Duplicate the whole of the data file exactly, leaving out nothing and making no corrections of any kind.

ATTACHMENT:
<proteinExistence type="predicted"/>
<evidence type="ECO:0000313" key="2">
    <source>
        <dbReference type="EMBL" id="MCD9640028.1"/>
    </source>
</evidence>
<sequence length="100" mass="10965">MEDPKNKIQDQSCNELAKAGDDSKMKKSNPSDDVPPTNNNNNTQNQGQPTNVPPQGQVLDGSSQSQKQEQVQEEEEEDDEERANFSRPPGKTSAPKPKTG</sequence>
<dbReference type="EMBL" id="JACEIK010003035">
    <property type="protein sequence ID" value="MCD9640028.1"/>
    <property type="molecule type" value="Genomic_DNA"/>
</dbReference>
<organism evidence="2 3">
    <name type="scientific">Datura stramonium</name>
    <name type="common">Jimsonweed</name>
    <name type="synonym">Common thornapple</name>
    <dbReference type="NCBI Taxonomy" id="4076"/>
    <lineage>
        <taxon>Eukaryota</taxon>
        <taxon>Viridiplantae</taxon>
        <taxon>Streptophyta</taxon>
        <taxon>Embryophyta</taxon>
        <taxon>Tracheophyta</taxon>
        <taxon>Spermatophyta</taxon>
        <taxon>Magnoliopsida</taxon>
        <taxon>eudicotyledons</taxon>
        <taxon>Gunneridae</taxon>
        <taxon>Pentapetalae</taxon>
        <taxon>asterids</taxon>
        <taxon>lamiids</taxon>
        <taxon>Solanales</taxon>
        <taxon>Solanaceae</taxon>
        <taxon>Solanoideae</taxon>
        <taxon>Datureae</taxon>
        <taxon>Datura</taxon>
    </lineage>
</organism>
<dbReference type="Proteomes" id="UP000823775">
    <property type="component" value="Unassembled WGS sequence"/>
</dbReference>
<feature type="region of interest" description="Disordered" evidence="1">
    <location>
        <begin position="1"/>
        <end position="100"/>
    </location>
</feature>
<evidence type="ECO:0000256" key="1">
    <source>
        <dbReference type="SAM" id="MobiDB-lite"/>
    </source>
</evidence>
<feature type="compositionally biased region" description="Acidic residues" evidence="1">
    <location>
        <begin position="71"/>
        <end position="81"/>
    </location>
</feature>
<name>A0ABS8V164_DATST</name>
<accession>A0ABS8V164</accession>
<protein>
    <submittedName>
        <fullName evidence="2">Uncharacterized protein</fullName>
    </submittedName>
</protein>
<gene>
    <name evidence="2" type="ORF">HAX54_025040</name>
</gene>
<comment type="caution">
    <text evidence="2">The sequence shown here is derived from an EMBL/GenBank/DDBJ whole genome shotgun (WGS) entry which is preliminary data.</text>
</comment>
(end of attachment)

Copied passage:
<proteinExistence type="predicted"/>
<evidence type="ECO:0000313" key="2">
    <source>
        <dbReference type="EMBL" id="MCD9640028.1"/>
    </source>
</evidence>
<sequence length="100" mass="10965">MEDPKNKIQDQSCNELAKAGDDSKMKKSNPSDDVPPTNNNNNTQNQGQPTNVPPQGQVLDGSSQSQKQEQVQEEEEEDDEERANFSRPPGKTSAPKPKTG</sequence>
<dbReference type="EMBL" id="JACEIK010003035">
    <property type="protein sequence ID" value="MCD9640028.1"/>
    <property type="molecule type" value="Genomic_DNA"/>
</dbReference>
<organism evidence="2 3">
    <name type="scientific">Datura stramonium</name>
    <name type="common">Jimsonweed</name>
    <name type="synonym">Common thornapple</name>
    <dbReference type="NCBI Taxonomy" id="4076"/>
    <lineage>
        <taxon>Eukaryota</taxon>
        <taxon>Viridiplantae</taxon>
        <taxon>Streptophyta</taxon>
        <taxon>Embryophyta</taxon>
        <taxon>Tracheophyta</taxon>
        <taxon>Spermatophyta</taxon>
        <taxon>Magnoliopsida</taxon>
        <taxon>eudicotyledons</taxon>
        <taxon>Gunneridae</taxon>
        <taxon>Pentapetalae</taxon>
        <taxon>asterids</taxon>
        <taxon>lamiids</taxon>
        <taxon>Solanales</taxon>
        <taxon>Solanaceae</taxon>
        <taxon>Solanoideae</taxon>
        <taxon>Datureae</taxon>
        <taxon>Datura</taxon>
    </lineage>
</organism>
<dbReference type="Proteomes" id="UP000823775">
    <property type="component" value="Unassembled WGS sequence"/>
</dbReference>
<feature type="region of interest" description="Disordered" evidence="1">
    <location>
        <begin position="1"/>
        <end position="100"/>
    </location>
</feature>
<evidence type="ECO:0000256" key="1">
    <source>
        <dbReference type="SAM" id="MobiDB-lite"/>
    </source>
</evidence>
<feature type="compositionally biased region" description="Acidic residues" evidence="1">
    <location>
        <begin position="71"/>
        <end position="81"/>
    </location>
</feature>
<name>A0ABS8V164_DATST</name>
<accession>A0ABS8V164</accession>
<protein>
    <submittedName>
        <fullName evidence="2">Uncharacterized protein</fullName>
    </submittedName>
</protein>
<gene>
    <name evidence="2" type="ORF">HAX54_025040</name>
</gene>
<comment type="caution">
    <text evidence="2">The sequence shown here is derived from an EMBL/GenBank/DDBJ whole genome shotgun (WGS) entry which is preliminary data.</text>
</comment>